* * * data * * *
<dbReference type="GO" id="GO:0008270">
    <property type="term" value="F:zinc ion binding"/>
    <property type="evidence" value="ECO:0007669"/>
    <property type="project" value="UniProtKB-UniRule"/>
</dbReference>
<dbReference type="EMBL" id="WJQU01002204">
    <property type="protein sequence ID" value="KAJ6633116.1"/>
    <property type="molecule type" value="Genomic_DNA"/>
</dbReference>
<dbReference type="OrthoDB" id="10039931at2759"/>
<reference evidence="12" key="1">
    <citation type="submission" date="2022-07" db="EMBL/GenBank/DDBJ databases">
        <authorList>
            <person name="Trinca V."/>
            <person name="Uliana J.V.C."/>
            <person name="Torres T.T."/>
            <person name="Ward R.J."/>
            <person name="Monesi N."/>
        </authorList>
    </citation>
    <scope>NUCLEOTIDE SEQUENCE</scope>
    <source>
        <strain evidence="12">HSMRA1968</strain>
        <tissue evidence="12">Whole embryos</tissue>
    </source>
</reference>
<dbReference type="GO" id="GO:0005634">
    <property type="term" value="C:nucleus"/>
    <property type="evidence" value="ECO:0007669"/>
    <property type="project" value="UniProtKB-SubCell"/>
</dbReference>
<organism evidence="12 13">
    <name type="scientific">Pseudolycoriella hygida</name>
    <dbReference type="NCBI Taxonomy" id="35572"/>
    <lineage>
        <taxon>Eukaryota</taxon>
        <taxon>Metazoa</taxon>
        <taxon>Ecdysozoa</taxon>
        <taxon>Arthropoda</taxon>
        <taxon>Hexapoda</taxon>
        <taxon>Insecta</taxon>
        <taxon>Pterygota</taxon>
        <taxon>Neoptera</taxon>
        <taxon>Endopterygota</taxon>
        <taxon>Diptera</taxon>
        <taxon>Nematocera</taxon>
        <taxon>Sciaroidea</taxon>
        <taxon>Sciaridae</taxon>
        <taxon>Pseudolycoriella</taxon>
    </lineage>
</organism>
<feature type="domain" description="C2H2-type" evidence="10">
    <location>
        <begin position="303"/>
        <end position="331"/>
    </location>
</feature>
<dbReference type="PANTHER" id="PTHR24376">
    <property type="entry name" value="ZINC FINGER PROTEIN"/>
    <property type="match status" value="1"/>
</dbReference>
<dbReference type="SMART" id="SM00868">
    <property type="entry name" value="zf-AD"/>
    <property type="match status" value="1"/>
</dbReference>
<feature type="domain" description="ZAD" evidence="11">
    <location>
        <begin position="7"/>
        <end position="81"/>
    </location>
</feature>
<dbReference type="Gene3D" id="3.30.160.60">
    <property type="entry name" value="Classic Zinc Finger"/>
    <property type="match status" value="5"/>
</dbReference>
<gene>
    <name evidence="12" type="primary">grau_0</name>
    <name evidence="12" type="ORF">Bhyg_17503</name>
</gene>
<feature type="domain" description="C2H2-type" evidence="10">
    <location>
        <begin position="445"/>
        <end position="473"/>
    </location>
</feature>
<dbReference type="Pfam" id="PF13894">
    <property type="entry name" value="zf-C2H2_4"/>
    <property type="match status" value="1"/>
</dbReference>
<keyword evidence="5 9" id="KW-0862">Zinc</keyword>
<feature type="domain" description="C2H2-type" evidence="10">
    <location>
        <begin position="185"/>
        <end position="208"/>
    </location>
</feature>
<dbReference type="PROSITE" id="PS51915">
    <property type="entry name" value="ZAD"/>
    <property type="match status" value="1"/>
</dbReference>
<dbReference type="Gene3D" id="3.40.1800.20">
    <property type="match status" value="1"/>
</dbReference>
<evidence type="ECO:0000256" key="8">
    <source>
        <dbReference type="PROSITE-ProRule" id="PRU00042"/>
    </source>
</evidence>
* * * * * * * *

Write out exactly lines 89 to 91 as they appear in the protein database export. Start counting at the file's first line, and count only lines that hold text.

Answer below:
</dbReference>
<keyword evidence="5 9" id="KW-0862">Zinc</keyword>
<feature type="domain" description="C2H2-type" evidence="10">